Chinas national territorial area is as large as that of the United States, and its population is over four times that of the United States; so the average population density of China is over four times that of the United States. However, because a majority (80%) of Chinas population is distributed in the eastern region that accounts for 42% of its national territorial area, the average population density there is about eight times that of the United States. This eastern region comprises about 1/30 of the global land area, while nearly 40% of the global coal consumption, which is to say, the spatial density of coal consumption in the eastern region is 12 times that of the world average. The data also indicate that the spatial density of petroleum consumption in Chinas eastern region is three times that of the world average. This macro analysis has revealed the reason for haze pollution normalization in this region. It is a warning that our development mode touches the environments red line.

Could China be comparable to the United States in per capita cars, energy, or electricity consumption? No, China could not copy the United States development mode. Environmental management and utilization and ecological-civilization building have been raised to the forefront of the national development strategic target. That is why China takes the initiative to introduce three targets — so as to significantly reduce carbon intensity by 2020.

Besides, according to Chinas development stage, it is a large developing country. The superficial resplendence of a few big cities cannot reflect the actual situation of China lagging relatively behind or conceal the reality that Chinas poor still number more than 100 million people. Therefore, in the context of stressing quality development, the economic aggregate will keep on rising. For this reason, even if we make efforts to save energy and enhance energy efficiency, total energy consumption will still rise. Chinas natural energy endowment is mainly coal. Although China is making great efforts to develop non-fossil energy, coal consumption may take time to peak and then reduce. Therefore, to realize the three targets of substantially reducing carbon intensity by 2020, there is still a long way to go. We should attempt to make the people understand Chinas good faith and urgency for energy conservation and emission reduction as well as the practical difficulties of its stage. Only by overcoming these difficulties and achieving an economic and environmental win-win situation, can China develop healthily and advance toward ecological civilization.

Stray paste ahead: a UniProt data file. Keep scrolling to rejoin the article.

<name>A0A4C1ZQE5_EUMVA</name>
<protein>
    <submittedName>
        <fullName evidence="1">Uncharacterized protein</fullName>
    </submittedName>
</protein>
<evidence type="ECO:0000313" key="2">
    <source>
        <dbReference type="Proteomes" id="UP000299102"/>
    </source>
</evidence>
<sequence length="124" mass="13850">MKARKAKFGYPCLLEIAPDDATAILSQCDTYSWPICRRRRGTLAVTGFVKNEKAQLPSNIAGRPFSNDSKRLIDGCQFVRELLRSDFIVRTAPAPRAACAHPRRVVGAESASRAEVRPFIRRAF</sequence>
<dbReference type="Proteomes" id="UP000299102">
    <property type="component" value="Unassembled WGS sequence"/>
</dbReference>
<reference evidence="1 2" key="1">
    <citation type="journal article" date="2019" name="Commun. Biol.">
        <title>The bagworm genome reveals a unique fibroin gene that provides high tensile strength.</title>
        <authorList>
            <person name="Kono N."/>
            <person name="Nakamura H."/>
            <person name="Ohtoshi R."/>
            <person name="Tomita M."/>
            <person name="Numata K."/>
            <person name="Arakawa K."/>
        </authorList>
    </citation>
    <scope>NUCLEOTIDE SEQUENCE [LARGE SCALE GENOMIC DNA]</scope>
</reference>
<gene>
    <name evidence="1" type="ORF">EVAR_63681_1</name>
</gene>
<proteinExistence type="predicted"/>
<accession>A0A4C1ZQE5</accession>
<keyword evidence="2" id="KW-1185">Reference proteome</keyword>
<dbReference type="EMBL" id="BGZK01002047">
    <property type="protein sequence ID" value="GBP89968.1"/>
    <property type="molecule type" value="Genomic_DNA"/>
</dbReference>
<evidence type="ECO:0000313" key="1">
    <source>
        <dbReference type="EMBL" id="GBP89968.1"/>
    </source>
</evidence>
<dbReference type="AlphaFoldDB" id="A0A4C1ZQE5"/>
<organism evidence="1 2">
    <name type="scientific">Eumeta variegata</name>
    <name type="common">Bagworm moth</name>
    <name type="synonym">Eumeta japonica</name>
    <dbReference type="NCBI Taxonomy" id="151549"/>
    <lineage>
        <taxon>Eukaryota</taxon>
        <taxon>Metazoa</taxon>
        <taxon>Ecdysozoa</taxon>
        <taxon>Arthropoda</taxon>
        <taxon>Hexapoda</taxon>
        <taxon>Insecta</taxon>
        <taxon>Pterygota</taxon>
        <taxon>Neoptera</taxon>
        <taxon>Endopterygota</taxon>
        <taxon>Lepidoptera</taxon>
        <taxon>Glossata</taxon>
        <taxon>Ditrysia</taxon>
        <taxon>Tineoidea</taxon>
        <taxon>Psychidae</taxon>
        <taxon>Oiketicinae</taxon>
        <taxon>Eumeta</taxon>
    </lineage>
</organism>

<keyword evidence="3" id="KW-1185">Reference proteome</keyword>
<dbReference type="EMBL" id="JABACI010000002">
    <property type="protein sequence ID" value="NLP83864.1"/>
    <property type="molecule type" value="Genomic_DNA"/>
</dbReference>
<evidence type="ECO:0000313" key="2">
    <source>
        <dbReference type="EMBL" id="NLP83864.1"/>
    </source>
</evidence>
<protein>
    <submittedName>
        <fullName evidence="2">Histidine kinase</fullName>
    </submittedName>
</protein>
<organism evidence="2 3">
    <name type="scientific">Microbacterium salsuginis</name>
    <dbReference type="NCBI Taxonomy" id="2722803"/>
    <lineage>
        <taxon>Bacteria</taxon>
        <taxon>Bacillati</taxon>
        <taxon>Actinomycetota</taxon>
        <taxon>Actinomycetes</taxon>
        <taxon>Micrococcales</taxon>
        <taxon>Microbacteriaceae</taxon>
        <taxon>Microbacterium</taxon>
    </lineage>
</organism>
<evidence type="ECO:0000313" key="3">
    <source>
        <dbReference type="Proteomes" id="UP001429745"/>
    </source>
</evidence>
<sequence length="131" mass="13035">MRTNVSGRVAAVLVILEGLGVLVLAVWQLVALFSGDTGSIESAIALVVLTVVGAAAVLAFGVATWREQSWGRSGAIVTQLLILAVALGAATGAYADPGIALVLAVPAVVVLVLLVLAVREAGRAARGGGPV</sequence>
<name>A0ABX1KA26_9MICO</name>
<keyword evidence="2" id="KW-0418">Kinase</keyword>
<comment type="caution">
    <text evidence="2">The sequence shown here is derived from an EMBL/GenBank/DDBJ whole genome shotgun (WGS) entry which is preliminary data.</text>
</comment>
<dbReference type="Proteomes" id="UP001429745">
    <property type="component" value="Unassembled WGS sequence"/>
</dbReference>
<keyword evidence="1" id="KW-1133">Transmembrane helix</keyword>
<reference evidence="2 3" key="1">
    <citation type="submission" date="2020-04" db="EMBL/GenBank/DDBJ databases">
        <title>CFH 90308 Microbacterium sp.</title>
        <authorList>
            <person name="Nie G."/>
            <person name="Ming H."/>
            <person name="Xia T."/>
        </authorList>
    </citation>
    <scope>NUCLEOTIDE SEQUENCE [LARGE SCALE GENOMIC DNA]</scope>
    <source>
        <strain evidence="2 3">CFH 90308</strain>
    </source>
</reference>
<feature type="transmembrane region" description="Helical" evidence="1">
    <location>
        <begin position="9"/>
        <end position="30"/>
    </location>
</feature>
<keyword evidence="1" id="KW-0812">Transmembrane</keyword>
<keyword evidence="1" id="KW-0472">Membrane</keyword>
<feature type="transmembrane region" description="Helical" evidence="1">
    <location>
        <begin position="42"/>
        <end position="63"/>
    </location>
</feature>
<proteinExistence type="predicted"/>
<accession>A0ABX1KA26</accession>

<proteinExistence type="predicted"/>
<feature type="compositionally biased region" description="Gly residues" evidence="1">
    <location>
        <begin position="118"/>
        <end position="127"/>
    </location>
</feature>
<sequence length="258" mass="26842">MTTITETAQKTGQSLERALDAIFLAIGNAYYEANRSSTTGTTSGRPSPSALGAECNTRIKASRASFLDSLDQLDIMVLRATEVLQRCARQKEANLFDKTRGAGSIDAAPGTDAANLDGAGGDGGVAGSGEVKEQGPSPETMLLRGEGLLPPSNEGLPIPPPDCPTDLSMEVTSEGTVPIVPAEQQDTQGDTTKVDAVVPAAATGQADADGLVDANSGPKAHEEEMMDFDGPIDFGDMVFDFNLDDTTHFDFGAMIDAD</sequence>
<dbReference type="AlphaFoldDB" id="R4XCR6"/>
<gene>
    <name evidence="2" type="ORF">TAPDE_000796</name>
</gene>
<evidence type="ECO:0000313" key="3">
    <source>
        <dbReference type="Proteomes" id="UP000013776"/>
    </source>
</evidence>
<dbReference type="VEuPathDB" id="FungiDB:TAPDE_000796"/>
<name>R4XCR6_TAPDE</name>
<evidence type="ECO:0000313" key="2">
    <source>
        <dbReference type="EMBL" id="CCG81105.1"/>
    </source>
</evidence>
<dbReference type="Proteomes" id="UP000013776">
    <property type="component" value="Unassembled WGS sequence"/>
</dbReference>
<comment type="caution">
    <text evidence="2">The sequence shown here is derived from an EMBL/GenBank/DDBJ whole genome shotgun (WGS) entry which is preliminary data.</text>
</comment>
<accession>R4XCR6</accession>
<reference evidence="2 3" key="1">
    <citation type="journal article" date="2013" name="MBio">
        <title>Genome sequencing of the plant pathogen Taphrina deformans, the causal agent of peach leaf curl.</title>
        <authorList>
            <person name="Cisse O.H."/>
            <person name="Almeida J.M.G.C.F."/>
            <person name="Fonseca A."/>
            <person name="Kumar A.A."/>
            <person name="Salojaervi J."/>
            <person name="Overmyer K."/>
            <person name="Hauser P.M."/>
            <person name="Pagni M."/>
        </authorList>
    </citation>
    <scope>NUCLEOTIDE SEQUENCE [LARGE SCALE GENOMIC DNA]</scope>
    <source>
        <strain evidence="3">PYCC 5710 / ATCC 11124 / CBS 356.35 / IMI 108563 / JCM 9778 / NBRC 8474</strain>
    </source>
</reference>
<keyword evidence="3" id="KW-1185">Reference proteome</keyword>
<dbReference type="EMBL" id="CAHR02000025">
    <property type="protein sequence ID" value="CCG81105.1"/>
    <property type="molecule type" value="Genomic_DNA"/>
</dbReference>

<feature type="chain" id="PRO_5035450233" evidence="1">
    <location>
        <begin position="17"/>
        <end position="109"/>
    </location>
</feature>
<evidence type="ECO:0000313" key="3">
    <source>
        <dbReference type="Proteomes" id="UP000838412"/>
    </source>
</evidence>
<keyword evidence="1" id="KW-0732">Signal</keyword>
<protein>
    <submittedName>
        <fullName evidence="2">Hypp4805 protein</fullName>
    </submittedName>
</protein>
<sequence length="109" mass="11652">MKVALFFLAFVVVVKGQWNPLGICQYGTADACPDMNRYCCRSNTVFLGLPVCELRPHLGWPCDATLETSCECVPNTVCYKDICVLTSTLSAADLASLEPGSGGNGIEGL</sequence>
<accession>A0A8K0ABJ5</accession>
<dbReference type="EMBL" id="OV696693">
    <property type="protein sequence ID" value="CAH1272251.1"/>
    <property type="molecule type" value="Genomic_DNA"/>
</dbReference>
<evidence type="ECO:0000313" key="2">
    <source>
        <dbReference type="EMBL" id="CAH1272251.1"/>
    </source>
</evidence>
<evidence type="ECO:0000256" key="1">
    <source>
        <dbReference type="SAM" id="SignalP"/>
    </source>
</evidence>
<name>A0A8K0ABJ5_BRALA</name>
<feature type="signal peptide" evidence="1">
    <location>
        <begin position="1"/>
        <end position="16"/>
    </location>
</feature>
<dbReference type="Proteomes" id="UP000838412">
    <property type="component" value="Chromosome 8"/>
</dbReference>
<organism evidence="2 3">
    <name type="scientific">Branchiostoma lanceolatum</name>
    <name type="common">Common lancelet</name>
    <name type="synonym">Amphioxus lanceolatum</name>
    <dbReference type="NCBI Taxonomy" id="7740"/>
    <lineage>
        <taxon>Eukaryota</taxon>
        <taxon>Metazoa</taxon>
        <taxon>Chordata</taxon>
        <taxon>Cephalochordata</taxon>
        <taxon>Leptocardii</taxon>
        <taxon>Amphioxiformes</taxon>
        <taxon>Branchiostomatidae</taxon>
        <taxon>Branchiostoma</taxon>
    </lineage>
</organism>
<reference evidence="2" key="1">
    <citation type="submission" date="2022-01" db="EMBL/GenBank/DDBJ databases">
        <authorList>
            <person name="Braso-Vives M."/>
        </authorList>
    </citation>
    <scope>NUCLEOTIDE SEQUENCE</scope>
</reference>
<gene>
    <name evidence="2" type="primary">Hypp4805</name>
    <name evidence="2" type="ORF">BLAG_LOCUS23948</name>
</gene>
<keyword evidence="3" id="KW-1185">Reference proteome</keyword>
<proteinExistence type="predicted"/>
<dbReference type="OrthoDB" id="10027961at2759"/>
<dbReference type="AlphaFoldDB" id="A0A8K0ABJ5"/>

In tackling climate change, the international commitments are quite consistent with domestic demand. So, based on the realization of three 2020 targets, China will surely further promote low carbon development, control total emissions, try to reach emission peak value as soon as possible, and then reduce total emissions. China is positive and pragmatic toward international negotiation against climate change, because it can promote Chinas green, low-carbon development, which might benefit global sustainable development and the transmission of ecological-civilization values. Furthermore, as the largest developing country, China also takes serious responsibility for global matters. This is an appropriate undertaking for a responsible, large country to participate in and push forward international climate negotiation to establish a rational international climate regime with pragmatic actions and a proactive attitude.

References

  1. Du et al., 2013 X.-W. Du, X.-L. Liu, B. Yang, et al.; International comparative study on Chinas energy development space; Eng. Sci., 15 (6) (2013), pp. 4–19 (in Chinese)
  2. IPCC, 2013 IPCC; Summary for policymakers; T.F. Stocker, D.-H. Qin, G.-K. Plattner (Eds.), et al. , Climate Change 2013: the Physical Science Basis, Cambridge University Press, Cambridge (2013) http://dx.doi.org/10.1017/CBO9781107415324.004
  3. WB (The World Bank), 2014 WB (The World Bank); World Development Indicators; (2014) Accessed: http://data.WorldBank.org.cn/indicator/all